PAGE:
Wednesday, July 26, 2006

Ranking Law Reviews Based on Citations

I love rankings of law journals based on citations.  So when I saw Paul Butler (and then Larry Solum and now Dan Solove) linking to Emory Law Library's website list of contact information of the 35 most cited law reviews, I was excited.  Emory's list is quite helpful; in fact, we need someone to compile a list of the top 50 or maybe even 75.  I certainly need to submit to more than 35 journals and I suspect most people do, too.

But what do we make of the journals on the Emory law library list?  They (like I) use John Doyle's list of citations at the Washington and Lee Library website.  It's the gold standard, in my opinion.  I've used Doyle's data for two papers on the relationship between law review citations and law school rankings.  My most recent paper looks at changes over time in the law review citations and changes in the US News rankings of those reviews' parent institutions.  The executive summary is available here.  In that paper I focus on Doyle's overall citations; but Emory uses Doyle's data to rank journals by impact (citations per article/note/comment/book review).

If Emory used overall citations rather than impact, there would be some changes.  Five reviews on Emory's list aren't in the top 35 of overall citations (actually, there are 36 schools on the Emory website because Villanova and Wisconsin are tied for 35).  Here are the five law reviews that are on the Emory list of top 35 in terms of impact but are not in the top 35 in terms of overall citations (the rank in paratheses is their rank in terms of overall citations):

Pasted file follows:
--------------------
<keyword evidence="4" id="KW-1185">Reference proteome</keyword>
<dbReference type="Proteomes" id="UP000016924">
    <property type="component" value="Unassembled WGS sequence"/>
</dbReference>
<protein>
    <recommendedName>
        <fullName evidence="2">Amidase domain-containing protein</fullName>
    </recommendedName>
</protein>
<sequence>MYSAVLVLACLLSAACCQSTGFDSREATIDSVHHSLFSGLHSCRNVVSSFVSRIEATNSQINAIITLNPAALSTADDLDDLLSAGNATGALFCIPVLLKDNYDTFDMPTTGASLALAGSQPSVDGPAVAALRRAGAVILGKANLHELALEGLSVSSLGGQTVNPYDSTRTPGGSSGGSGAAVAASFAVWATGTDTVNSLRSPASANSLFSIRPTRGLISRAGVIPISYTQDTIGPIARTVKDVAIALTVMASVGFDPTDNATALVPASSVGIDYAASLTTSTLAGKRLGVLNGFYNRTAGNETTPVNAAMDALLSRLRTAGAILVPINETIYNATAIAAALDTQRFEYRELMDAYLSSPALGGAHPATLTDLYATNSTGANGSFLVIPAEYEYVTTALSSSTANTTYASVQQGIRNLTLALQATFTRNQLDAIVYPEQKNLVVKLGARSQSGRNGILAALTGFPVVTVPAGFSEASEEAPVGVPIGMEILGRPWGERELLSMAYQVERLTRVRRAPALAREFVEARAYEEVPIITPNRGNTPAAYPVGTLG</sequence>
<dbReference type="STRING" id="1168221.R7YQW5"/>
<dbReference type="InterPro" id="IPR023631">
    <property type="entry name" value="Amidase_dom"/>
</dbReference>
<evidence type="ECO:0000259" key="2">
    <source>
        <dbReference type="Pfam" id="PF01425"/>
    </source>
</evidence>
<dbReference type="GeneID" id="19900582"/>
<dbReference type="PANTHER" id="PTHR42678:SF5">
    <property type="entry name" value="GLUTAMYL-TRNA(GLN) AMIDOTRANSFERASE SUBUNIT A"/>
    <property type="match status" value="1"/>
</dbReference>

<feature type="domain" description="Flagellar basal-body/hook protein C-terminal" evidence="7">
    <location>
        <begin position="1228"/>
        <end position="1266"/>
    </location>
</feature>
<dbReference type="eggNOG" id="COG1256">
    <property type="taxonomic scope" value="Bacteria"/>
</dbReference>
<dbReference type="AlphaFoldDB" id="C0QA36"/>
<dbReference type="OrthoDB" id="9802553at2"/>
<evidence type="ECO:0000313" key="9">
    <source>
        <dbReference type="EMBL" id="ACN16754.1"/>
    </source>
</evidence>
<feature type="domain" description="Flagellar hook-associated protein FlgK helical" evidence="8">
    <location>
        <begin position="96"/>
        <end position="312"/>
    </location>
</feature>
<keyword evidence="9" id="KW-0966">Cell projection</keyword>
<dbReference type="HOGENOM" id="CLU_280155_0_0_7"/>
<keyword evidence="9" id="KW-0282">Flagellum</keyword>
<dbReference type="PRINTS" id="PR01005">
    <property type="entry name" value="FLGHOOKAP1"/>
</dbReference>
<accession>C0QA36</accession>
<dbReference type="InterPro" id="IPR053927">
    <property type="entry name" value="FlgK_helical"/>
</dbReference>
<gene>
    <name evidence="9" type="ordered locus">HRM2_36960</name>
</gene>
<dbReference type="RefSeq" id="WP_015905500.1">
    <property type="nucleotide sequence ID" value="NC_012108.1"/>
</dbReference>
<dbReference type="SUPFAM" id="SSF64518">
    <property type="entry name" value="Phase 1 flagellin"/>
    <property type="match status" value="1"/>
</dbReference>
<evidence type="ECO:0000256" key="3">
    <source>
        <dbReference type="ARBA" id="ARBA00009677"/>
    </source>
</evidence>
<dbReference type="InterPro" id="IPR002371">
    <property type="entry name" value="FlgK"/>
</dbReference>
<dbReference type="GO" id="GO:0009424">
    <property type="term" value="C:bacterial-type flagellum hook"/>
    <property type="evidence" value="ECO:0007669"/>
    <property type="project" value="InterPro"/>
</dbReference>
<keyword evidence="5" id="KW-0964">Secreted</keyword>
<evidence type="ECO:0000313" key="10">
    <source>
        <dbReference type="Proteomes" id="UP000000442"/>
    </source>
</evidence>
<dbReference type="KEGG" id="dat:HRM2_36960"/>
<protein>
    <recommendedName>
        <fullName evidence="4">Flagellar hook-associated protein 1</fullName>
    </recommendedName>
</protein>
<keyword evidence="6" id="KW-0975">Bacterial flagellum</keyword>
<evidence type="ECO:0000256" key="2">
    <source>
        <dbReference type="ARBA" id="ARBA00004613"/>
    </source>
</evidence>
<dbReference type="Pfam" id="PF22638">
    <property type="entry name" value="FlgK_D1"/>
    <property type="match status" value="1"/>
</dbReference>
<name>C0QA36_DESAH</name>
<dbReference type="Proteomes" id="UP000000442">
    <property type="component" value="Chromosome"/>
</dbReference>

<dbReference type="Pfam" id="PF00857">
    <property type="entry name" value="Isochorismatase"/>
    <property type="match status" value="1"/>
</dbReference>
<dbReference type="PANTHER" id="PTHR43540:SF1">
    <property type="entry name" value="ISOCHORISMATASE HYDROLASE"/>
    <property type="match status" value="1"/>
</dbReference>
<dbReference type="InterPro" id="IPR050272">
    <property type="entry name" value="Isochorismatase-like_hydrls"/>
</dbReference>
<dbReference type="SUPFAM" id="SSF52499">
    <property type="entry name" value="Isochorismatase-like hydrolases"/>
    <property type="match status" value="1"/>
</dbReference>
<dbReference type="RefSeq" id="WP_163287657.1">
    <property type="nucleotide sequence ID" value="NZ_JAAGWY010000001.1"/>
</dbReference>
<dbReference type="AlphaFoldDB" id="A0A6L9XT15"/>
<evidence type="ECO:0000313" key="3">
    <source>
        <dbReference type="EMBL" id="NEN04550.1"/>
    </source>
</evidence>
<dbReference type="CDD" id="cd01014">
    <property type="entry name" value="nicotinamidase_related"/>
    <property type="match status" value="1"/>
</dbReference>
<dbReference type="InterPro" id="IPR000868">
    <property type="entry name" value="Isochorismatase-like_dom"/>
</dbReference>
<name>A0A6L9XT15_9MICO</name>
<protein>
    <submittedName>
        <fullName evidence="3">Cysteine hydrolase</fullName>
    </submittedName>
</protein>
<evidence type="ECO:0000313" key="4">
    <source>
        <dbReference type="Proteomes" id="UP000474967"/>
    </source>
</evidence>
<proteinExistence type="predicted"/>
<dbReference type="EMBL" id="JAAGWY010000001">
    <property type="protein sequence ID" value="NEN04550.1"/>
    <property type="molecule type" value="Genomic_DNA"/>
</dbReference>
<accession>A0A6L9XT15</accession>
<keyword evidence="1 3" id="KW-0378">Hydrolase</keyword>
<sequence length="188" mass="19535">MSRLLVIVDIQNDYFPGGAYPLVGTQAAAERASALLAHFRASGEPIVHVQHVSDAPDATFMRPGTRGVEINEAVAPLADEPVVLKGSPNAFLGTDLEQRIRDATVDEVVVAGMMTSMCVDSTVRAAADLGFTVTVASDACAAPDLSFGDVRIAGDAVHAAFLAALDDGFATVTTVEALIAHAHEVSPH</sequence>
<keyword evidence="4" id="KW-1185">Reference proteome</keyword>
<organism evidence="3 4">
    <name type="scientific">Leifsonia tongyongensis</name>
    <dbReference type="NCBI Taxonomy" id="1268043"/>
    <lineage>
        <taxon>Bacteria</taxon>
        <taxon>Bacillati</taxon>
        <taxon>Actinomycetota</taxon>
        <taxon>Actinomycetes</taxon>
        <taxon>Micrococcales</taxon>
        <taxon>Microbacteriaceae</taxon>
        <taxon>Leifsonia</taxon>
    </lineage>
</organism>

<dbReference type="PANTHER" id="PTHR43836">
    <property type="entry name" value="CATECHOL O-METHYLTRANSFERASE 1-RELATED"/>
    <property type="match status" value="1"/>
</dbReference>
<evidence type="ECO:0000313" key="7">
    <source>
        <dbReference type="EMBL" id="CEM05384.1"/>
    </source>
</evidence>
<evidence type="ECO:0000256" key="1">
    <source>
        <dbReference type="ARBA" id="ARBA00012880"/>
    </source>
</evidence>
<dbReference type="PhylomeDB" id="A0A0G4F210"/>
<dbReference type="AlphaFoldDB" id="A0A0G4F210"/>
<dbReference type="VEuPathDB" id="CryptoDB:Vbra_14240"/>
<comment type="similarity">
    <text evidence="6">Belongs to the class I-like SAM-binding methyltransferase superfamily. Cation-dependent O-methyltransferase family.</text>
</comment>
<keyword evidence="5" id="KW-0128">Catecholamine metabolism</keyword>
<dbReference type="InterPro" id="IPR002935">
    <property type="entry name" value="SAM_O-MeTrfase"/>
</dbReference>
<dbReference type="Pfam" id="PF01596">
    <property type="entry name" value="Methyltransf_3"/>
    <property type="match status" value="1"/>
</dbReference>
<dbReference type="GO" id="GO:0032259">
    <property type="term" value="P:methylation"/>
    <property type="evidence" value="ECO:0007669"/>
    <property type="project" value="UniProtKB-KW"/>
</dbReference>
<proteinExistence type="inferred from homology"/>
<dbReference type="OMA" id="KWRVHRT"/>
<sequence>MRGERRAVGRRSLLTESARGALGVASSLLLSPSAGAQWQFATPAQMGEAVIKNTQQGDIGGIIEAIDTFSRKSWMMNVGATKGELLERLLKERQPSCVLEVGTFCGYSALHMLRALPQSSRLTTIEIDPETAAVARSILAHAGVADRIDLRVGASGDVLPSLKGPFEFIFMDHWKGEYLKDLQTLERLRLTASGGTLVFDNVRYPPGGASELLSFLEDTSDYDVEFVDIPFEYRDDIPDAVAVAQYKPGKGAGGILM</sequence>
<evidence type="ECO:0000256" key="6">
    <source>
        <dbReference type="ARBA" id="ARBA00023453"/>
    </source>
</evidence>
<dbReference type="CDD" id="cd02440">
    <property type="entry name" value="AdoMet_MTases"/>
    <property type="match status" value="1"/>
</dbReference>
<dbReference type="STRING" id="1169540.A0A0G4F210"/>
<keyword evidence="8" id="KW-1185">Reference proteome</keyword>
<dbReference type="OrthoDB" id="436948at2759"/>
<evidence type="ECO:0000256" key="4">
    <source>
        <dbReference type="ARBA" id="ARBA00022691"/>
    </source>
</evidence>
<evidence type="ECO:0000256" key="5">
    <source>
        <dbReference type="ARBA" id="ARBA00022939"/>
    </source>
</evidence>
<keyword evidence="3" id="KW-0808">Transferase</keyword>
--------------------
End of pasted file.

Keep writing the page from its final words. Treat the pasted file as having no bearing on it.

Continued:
Boston College Law Review (ranked 36)
Univeristy of California, Davis (ranked 40)
Villanova Law Review (ranked 47)
Wake Forest Law Review (ranked 44)
Wisconsin Law Review (ranked 38)
Washington Law Review (ranked 48)

There are also four that are in the top 35 of overall citations, but not in the top 35 in impact.  Here are the four reviews (again, rank in overall citations is in parenthses):

Fordham Law Review (tied for 9)
Cardozo Law Review (ranked 26)
Tulane Law Review (ranked 29)
University of Connecticut Law Review (ranked 33)

The Emory list is very useful.  Here's hoping they'll add some more contact information.  One final caution: remember, the ranking of law journals that bepress presents is problematic.

UPDATE:  A reader reminded me this evening that Doyle's outstanding website at W&L has a submit feature, which facilitates submission via email.  He has detailed information on how to e-submit, including email addresses.  He provides a lot of the functions of the bepress, but for free.  Doyle's awesome.

Alfred L. Brophy
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